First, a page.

How Libraries and Librarians Help: A Guide to Identifying User-centered Outcomes

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American Library Association, 2005 - Language Arts & Disciplines - 183 pages
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Being able to tell your library's story, illustrating how library services provide value and help the community and users, is the key to your library's future. The practice of measuring outcomes is becoming crucial to the library's ongoing mission: libraries are being called upon to address the value of library programs by assessing their effects on library patrons and the community as a whole. With funding under a National Leadership Grant from the Institute of Museum and Library Services (IMLS), Durrance and Fisher have developed the How Libraries and Librarians Help (HLLH) Outcome Model, field testing it in six libraries over two years. In this practical reference, they share their findings, cutting-edge, step-by-step HLLH methods, and library success stories that bring the process to life with outcomes like, Empowering Youth and Strengthening Community. interpret data with seven easy exercises; Apply the four-step process to assess and present outcomes; Measure and report your library's contributions; Draw together all the pieces to communicate a compelling case for library services; To stay in the game, library directors, administrators, managers, and community leaders must prove the value of the library and its services using outcome measures. Here's how to quantify the contribution of your library's programs to individuals and communities to gain recognition and funding.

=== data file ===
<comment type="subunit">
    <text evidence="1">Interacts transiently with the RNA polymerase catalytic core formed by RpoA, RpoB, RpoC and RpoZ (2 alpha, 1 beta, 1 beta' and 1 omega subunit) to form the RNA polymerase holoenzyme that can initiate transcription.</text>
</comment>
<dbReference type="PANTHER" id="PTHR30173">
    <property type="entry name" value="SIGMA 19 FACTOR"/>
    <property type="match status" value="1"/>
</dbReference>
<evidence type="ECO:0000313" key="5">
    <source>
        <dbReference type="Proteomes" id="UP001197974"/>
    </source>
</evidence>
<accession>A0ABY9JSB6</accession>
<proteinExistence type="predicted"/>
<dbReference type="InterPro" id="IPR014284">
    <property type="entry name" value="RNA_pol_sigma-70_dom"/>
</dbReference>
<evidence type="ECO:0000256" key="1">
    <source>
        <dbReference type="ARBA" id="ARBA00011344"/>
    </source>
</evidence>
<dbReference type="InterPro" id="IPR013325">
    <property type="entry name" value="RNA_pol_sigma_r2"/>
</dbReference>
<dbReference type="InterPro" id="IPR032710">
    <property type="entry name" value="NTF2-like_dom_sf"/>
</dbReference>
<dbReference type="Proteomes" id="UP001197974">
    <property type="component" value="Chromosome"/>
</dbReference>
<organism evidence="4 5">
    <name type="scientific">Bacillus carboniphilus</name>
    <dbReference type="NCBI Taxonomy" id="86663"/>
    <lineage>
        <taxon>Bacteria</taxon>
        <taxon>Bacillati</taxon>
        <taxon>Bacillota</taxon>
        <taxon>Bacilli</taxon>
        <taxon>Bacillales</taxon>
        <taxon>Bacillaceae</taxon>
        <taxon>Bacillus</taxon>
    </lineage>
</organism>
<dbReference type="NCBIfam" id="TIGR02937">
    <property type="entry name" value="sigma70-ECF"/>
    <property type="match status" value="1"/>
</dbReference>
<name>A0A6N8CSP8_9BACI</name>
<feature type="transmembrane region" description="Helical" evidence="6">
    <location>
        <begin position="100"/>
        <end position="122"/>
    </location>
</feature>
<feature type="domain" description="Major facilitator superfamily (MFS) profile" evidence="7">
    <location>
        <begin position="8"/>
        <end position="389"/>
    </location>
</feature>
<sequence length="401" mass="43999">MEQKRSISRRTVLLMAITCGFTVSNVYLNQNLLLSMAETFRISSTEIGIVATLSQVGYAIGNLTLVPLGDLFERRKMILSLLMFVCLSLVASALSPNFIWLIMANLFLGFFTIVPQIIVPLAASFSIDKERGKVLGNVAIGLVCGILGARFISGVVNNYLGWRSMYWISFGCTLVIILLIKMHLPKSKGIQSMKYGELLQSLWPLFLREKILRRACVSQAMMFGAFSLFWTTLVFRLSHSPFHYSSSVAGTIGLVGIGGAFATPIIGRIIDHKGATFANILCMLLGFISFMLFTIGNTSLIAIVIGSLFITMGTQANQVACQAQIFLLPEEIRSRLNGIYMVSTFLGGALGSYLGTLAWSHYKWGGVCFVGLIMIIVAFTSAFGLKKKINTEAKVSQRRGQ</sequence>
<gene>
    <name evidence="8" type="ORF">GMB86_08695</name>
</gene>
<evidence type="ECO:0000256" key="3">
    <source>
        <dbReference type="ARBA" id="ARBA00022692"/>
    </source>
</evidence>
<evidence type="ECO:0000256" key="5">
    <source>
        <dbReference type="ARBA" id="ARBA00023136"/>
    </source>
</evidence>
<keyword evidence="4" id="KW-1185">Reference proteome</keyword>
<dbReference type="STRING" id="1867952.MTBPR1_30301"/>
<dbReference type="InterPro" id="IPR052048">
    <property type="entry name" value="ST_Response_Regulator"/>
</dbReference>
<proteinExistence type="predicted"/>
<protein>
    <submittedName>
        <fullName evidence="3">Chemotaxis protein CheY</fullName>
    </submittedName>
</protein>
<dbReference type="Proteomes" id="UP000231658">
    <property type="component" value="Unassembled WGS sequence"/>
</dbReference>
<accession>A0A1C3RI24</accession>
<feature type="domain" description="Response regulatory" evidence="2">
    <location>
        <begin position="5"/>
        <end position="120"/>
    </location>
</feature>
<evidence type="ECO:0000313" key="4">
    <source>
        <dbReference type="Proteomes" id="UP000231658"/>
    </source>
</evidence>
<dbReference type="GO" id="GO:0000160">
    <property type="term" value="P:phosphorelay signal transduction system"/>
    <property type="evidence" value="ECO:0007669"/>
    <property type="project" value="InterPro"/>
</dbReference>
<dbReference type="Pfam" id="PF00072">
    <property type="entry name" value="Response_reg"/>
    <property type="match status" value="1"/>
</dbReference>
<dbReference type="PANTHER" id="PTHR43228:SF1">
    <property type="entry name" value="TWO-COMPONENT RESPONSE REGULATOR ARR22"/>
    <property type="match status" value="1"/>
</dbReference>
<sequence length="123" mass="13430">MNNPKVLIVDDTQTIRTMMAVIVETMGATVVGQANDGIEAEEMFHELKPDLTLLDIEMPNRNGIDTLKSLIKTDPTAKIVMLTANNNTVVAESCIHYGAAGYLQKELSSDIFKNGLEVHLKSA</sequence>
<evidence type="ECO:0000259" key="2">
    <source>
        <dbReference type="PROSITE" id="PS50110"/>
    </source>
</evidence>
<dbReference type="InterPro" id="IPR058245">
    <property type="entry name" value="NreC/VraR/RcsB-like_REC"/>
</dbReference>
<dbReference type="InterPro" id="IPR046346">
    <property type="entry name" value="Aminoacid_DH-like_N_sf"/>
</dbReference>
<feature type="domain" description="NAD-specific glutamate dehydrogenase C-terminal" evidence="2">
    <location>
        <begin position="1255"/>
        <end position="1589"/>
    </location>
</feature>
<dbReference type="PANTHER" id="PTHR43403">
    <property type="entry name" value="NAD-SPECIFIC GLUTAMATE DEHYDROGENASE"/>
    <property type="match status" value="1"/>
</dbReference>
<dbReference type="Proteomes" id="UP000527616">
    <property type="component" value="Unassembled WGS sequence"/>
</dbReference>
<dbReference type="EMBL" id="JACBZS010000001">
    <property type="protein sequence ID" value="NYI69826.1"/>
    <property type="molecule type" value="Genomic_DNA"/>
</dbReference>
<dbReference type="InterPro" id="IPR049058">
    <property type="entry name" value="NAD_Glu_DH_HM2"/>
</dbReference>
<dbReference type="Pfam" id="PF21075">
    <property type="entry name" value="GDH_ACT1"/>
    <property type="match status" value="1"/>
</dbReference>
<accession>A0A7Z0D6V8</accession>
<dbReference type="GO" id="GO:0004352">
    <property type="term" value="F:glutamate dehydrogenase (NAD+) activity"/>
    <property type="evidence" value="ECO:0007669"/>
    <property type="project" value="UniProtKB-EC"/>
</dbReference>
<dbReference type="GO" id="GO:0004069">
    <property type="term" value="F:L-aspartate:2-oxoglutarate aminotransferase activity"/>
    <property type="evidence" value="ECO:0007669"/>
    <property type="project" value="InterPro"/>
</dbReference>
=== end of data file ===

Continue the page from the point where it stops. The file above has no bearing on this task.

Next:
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How libraries and librarians help: a guide to identifying user-centered outcomes

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Recognizing that libraries suffer from an inability to communicate their value effectively to their communities and funding bodies, the authors have created a model for the evaluation of library ... Read full review

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Clear, practical advice on documenting "how libraries and librarians help." Worth owning. Read full review

Selected pages


The Urgent Need to Tell the Library Story More Effectively
Outcomes An Approach That Shows the Value of Libraries
The How Libraries and Librarians Help Outcome Model Applying Contextual Approaches to Outcome Evaluation
How to Measure and Predict the Outcomes of Your Own Library Programs and Services
Step One Getting Started Preparing to Conduct an Outcomes Study
Step Two Collecting Data for Outcomes Approaches and Tools
Step Three Analyzing Outcomes Data
Step Four Maximizing the Results of Your Outcomes Study
Predicting Outcomes Outcome Measures as a Planning Tool
Putting Outcomes to Use How Libraries Contribute to Individuals and the Community
Ripples of Impact Washtenaw Literacy Program Outcomes
Empowering Youth Outcomes of Public Libraries Youth Technology Programs
Strengthening Community Outcomes of Community Information Services
Putting the Pieces Together An Outcome Study of the Ypsilanti District Librarys Senior Deposit Collection Program

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Page 3 - Why is it that we have not impressed ourselves, as an important and essential institution, upon the governing body or upon intelligent authors and scholars? Is it in the very nature of our work that it should be so, or is it in ourselves?"2 More recently, Robert Putnam of Bowling Alone fame spoke at the Annual Conference of the ALA.

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About the author (2005)

Karen E. Fisher is an assistant professor at the Information School of the University of Washington.

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